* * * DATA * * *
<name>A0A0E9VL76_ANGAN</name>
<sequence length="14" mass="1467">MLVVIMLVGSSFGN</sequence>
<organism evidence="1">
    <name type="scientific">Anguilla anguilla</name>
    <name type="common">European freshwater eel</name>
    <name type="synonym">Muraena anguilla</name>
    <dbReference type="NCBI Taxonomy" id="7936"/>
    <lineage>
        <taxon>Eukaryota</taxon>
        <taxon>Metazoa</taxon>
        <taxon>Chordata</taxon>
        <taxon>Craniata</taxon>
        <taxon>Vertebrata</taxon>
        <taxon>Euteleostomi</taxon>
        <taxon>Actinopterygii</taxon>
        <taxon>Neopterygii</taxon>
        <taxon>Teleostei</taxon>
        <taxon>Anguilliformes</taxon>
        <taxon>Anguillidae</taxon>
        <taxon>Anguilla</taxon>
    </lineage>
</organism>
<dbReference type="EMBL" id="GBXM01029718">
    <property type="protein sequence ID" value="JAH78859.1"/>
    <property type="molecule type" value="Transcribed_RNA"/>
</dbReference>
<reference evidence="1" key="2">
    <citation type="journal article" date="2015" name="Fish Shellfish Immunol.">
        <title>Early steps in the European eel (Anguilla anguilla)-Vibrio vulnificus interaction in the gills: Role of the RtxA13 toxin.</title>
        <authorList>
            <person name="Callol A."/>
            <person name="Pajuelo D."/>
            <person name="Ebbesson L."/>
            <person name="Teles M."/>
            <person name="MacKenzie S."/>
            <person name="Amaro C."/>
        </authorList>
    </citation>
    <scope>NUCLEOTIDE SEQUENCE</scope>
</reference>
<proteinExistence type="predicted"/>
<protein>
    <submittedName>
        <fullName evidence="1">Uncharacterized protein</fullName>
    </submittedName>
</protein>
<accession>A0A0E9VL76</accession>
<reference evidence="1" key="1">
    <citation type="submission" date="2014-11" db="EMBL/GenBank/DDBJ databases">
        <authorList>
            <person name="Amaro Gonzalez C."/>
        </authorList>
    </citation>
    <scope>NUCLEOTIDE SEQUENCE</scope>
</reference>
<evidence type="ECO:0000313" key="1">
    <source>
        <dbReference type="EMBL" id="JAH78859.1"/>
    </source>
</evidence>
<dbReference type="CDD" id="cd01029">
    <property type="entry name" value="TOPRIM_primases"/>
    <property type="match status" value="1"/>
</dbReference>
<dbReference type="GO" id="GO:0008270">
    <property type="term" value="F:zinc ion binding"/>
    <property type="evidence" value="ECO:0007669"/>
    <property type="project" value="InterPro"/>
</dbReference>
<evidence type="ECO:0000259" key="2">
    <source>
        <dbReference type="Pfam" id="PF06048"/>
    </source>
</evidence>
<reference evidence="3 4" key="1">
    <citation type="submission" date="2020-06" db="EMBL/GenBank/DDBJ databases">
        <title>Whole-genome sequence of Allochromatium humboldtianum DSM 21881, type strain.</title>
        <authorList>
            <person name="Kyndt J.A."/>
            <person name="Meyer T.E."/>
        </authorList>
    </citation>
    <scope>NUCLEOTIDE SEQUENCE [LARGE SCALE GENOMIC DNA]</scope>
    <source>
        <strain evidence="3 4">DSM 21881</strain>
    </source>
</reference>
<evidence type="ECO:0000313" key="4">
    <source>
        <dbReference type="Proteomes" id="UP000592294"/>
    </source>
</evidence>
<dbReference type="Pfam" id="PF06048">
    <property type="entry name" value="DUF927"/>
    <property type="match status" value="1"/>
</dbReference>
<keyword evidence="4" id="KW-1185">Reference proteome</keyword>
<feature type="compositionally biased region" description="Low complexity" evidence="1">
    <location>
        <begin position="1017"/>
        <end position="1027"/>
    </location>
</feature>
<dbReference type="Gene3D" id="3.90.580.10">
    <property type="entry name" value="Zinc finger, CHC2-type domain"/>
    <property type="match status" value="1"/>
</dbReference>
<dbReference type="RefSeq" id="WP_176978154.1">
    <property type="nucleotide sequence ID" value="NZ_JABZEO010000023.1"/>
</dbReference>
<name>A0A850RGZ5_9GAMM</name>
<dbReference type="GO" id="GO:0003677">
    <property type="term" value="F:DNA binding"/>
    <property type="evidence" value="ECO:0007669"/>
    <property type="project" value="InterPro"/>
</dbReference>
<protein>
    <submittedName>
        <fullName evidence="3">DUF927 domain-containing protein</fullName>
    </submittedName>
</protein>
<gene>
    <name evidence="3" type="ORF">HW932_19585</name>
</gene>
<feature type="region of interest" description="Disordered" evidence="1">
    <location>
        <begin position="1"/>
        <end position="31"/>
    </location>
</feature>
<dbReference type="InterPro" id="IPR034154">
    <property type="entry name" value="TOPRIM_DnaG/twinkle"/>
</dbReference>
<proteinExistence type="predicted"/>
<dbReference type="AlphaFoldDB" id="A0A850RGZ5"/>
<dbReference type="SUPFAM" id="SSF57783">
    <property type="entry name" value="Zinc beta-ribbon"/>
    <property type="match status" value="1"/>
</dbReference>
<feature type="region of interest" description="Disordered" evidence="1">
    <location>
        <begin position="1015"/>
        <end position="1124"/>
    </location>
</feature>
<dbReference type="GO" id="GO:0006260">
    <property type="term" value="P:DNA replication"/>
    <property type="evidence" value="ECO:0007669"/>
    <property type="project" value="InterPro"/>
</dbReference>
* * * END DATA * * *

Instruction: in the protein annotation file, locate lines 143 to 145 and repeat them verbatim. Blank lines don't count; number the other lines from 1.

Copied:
        <end position="1124"/>
    </location>
</feature>